purgatives, abuse of - aloe., hydr., Nux-v., op., sulph..
herbs, abuse of - camph., NUX-V..
immunizations, side-effects, acute reactions, from - acon., apis.,
arn., bell., calen., cic., hep., HYPER., LED., pyrog., Thuja.
preventative, for side-effects - Hyper., Led., sil., sulph., Thuja.,
radiation, sickness of, side effects of - ars., CADM-S., calc-f., chin.,
nux-v., phos., rad-br., SOL., x-ray..
sensitive, wounds, with fever - Acon..
surgery, complication, from- acet-ac., Acon., ARN., BELL-P., CALEN.,
Carb-v., Chin., Chlf., Op., Phos., Piloc., STAPH., Stront-c..
adhesions, after - calc-f., calen., sil.
bleeding after- calen., Phos..
cancer - Coca..
colic, after lithotomy or ovariotony - Staph..
fistula, operation of, berb, calc., calc-f., calen, caust, graph.,
sil ., sulph., thuj.
gall bladder surgery, after removal- CHIN., lyc..
healthy granulations, to promote healing, prevent infection - CALEN..
hernia, for pain in abdomen, after - Hyper..
inflammation, from., acon., Anthr., arn., ars., Bell., bell-p., calc-s.,
CALEN., Hep., hyper., Pyrog., rhus-t., Sil., Staph..
intestine, paralysis of after laparotmoy - Op..
joints - bry., calen., hyper.,
mastectomy, after -calen., bell-p., x-ray..
orifices, on - calen., coloc., Staph..
sensitive, wounds painfully, fever - Acon.,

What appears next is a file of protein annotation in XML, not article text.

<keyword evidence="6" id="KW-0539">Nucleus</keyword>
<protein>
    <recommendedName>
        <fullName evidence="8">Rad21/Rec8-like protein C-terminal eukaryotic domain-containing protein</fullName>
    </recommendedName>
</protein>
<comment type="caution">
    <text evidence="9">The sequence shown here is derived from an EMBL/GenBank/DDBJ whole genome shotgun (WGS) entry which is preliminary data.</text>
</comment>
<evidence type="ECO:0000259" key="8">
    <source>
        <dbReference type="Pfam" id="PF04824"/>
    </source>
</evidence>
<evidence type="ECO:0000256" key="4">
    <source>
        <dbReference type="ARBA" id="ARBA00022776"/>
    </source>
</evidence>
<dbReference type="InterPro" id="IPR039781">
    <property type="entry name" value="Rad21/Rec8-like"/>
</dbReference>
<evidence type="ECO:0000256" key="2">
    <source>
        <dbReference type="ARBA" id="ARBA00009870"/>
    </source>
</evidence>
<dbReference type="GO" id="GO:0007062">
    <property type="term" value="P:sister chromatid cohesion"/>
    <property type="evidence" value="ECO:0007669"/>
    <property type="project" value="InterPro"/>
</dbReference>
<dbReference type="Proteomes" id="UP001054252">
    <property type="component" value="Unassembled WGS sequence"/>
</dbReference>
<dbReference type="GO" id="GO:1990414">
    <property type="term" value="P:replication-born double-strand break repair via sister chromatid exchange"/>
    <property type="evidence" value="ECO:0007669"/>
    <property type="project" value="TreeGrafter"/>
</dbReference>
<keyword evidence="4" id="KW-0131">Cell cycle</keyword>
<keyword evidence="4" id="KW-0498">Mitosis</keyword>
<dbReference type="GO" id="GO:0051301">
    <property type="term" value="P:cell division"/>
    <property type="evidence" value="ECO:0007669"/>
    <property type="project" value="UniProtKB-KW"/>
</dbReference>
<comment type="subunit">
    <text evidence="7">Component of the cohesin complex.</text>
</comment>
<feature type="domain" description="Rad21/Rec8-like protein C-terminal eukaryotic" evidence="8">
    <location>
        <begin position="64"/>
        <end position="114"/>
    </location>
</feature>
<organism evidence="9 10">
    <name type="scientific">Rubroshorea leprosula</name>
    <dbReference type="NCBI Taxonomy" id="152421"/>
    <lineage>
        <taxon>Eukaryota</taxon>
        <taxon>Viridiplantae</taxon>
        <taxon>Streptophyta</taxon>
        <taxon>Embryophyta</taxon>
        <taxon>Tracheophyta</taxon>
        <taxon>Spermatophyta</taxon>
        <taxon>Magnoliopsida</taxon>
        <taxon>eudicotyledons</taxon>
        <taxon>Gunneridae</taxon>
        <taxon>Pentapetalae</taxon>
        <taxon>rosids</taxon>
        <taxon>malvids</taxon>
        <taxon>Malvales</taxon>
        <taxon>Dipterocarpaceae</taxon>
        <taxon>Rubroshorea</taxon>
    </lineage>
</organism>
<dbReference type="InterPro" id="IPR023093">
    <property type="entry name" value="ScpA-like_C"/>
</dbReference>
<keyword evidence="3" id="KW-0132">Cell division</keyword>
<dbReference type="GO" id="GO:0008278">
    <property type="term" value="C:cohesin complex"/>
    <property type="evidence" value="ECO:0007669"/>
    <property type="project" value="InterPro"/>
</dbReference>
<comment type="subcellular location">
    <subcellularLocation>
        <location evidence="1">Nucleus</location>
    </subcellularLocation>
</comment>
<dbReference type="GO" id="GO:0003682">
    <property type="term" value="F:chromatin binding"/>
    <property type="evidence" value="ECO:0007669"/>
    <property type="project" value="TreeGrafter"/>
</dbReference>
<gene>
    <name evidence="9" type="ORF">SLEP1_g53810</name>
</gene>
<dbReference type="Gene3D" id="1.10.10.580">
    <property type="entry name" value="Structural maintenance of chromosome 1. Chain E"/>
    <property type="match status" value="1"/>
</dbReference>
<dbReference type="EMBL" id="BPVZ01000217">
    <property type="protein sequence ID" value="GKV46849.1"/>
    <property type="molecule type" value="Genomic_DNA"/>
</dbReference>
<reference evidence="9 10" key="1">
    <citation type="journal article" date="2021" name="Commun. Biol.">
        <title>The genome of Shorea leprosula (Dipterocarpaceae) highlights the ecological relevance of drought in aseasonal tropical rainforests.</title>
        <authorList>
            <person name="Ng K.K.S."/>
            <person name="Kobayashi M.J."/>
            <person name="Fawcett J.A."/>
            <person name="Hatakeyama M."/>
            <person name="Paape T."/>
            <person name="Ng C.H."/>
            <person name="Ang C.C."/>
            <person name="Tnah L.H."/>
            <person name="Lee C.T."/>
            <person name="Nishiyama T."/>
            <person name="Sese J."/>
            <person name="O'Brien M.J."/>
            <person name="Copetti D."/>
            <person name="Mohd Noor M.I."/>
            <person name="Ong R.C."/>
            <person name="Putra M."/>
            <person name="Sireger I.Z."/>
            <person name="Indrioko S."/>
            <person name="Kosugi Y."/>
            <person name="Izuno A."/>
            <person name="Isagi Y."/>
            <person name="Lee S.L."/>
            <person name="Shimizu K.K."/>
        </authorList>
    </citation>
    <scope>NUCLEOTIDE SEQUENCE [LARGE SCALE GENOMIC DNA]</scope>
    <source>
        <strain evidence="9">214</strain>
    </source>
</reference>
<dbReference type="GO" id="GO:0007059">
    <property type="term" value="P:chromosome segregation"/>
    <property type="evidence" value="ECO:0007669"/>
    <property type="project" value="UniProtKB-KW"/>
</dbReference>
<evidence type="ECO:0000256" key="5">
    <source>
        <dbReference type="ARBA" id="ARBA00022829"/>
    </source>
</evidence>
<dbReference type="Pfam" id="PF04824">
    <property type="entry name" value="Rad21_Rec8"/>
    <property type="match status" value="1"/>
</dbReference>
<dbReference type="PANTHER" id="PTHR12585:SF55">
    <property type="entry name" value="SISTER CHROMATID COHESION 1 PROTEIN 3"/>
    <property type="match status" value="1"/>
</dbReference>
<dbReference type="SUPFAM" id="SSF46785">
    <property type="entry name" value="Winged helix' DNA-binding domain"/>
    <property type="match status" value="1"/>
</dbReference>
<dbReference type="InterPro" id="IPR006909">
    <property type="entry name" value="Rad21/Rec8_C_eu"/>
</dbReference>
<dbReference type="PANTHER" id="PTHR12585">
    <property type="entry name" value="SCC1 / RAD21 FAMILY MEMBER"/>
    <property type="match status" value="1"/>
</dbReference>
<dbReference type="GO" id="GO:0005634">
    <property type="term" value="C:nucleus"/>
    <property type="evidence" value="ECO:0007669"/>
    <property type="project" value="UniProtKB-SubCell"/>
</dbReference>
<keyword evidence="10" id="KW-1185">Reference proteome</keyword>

skin is drawn tight over the wound, when - kali -p..
stretching of tissue, with - staph..
extraction, bleeding, after - arn., calen., ferr-p., Phos..
pain, after - ., Hyper., staph..
filling, pain, after - ARN., hyper., merc., Merc-i-f., NUX-V., sep..
injury from dental work - HYPER..
nerve, as if exposed - Cham., coff., Hyper., Kalm..
neuralgic pains -BELL., CHAM., COFF., Coloc., hyper., MAG-P., Nux-m.,
wounds, of CALEN., Staph.. (refer to infected wounds).
Comments. For more details on the remedies refer to the Materia Medica
of First Aid or larger works for more information. For specific problem,
such as infected wounds, refer to their specific sections if relevant.
A few of the most commonly used remedies are listed below for easy reference.
The site invites the participation of medical, legal, and political
specialists, but it is designed for the general public and to be as free
of obfuscatory medical jargon as possible.
The American Iatrogenic Association
is devoted to the study and reporting of medical errors that lead to disease
In 2000, a presidential task force labelled medical errors a "national
problem of epidemic proportions." Members estimated that the "cost associated
with these errors in lost income, disability, and health care costs is
as much as $29 billion annually." That same year the Institute of Medicine
released an historic report, "To err is human: building a safer health
system." The report's authors concluded that 44,000 to 98,000 people die
each year as a result of errors during hospitalization. They noted that
"even when using the lower estimate, deaths due to medical errors exceed
the number attributable to the 8th-leading cause of death." The addition
of non-hospital errors may drive the numbers of errors and deaths much
higher. As the authors note, the hospital data "offer only a very modest
estimate of the magnitude of the problem since hospital patients represent
only a small proportion of the total population at risk, and direct hospital
costs are only a fraction of total costs."
Medical errors are the not only way that consumers are harmed. The Centers
for Disease Control and Prevention estimates that 2 million people annually
acquire infections while hospitalized and 90,000 people die from those